Interview: CS DeWildt

CSDewildt540Chris DeWildt’s debut novel Love You to a Pulp is a fantastic new example of rural noir that will leave you wanting to go back to your shelves and start digging out those old Jim Thompson books. We reviewed the book here, and invited this young author to join us for a chat, so read on to find out more about his book and how he works…

First of all Chris, tell us a little about yourself. How did you come to write crime?
I just wrote. I never really considered myself a crime writer, not until after I finished writing my first rural noir, Candy and Cigarettes. I come from a film background and as a result my own writing has been shaped by the cinema in addition to prose. I didn’t really start reading within the genre until later and when I did it was like, “Wow, I’ve written a crime story.” That makes sense because my favorite stories, in any medium, involve a caper of some sort, or at very least an anti-hero.

What’s Love You to a Pulp about, in a nutshell?
Described as ‘too bleak’ by the agent that rejected it, Love You to a Pulp is the story of Neil Chambers, a glue-sniffing, down on his luck PI hired by a local businessman to find the man’s missing daughter. Neil takes the case and quickly finds himself caught up in a seedy plot of pills, strippers, sex, drugs, and violence that beats him in every sense of the word, while simultaneously raking him through his own violent past and offering him a second chance at redemption.

How hard is it for new authors these days?
It depends on the writer’s goals. The digital age has opened up so many possibilities for not only getting published, but also with regards to networking. When I was naively querying agents in the late 90s, I don’t think many of them used email, let alone accepted digital queries. Now it’s hard to find anyone in publishing who hasn’t, at least in part, embraced the technology, which has levelled the playing field in a lot of ways. Self-publishing is no longer the taboo it once was and small presses are finding not only talent, but an audience as well.

So if you’re a writer and your only goal is getting published, it’s much easier than it once was, but at the same time there’s the new challenge of trying to distinguish yourself among an ever growing pool of writers. While my network is large enough now that I could probably find a publisher for whatever I wanted to write, I still haven’t landed an agent after four books, which still seems to be the thing you need to do if you hope to give up the whole day job thing.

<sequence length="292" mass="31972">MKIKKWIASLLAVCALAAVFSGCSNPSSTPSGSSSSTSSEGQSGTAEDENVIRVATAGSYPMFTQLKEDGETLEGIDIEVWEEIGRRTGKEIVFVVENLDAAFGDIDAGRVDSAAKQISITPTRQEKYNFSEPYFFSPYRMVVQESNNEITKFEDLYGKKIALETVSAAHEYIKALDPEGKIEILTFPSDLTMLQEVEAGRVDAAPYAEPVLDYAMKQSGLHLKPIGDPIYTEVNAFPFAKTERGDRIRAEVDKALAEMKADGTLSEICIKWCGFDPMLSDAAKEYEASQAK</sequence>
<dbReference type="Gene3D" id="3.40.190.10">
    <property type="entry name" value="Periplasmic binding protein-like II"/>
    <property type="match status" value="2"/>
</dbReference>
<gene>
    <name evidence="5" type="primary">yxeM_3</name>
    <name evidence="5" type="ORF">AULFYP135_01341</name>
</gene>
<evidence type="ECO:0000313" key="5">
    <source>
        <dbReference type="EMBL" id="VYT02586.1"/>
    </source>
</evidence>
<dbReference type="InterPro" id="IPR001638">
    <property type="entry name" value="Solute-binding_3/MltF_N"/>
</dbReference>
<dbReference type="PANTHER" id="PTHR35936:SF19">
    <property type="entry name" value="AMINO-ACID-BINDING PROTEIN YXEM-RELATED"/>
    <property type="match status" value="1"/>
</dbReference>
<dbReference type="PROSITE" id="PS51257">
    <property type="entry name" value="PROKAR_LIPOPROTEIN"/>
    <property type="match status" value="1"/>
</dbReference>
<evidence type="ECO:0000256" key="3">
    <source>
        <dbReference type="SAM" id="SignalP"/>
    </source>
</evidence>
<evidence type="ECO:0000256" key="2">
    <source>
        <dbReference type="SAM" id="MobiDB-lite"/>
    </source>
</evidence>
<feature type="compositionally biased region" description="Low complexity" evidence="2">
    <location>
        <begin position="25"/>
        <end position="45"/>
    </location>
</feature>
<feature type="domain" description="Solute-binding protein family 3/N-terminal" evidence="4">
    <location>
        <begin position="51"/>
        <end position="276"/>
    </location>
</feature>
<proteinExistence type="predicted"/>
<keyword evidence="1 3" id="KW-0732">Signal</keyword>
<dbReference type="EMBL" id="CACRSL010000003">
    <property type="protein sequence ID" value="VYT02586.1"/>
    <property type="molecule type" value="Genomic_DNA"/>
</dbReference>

In Love You to a Pulp there’s a long description of a brutal bare-knuckle bout that Neil Chambers has in his youth. How do you research something like that?
The passage was originally written as a short story about a single father and his son. The idea came when I read a short news blurb about some parents who’d organised and video recorded a series of bare-knuckle fights between their young kids, and in my original vision, the father was about as sympathetic as you’d expect that kind of man to be. However, as I was writing the piece, I found the father to have real depth of character, and in his mind, he was doing the right thing, preparing his son for the kind of knock around life he should expect, and though he is exploiting his son, there’s a real tenderness present in their relationship and the bond that’s resulted from their circumstances. Much of this tenderness is lost in the current incarnation, in which only the description of the fight and the denouement remain more or less intact.

To anyone who’s read my stuff, it’s no secret that I’m a fan of violence. In fact, I love it – not committing it or being a victim of it, but I thoroughly enjoy mutual combat: boxing, martial arts, MMA, and especially the street fight cell phone videos kids are posting on You Tube. I wrote my scene based on the hours upon hours I spent listening to fight commentary, and if I owe anyone for the truth in the scene, it’s comedian, martial artist, and UFC commentator Joe Rogan. I used to watch a lot of Rogan’s reality competition Fear Factor, and back then, if you would have told this insecure wannabe writer that I’d owe the host of the game show a debt of thanks, I’d have told you to get fucked. In nicer language though, I’m sure. I’m a pretty nice guy by most people’s standards.

There are hints of Jim Thompson and maybe a little of early Joe R Lansdale in your writing. What books and authors have influenced you?
Jim Thompson, yes, absolutely. He’s my favorite crime writer of the era hands down. And having been raised in a small town, I feel a real connection to the rural versus the urban. But Thompson’s stuff is so rich, and as literary as anything you could read outside the genre. The final chapter of Savage Night still messes with my head. As far as current authors, I’m obsessed with the short fiction of Irvine Welsh, such a talent and a master of style. And there’s also this photo/artifact history collection by Michael Lesy entitled Wisconsin Death Trip. It’s not really new, but if a writer ever needs inspiration, each document is a story in itself.

Finally, what’s up next for you?
I’m currently neck deep in the cesspool that is my next novel, a prequel of sorts to Candy and Cigarettes. It’s another noir and it’s my most ambitious project so far, so many threads that need to come together and there’s a lot of work left to do. When that’s done I have three ideas I need to choose from. One is a sequel to the thing I’m working on now, another is a novel that catches up with my character Jasper Skaggs and his Louisville problem, and the last is a dystopian satire, quite a departure from what I’ve been writing the past few years, but something I’m very excited about taking on.

Read our review of Love You to a Plup here.

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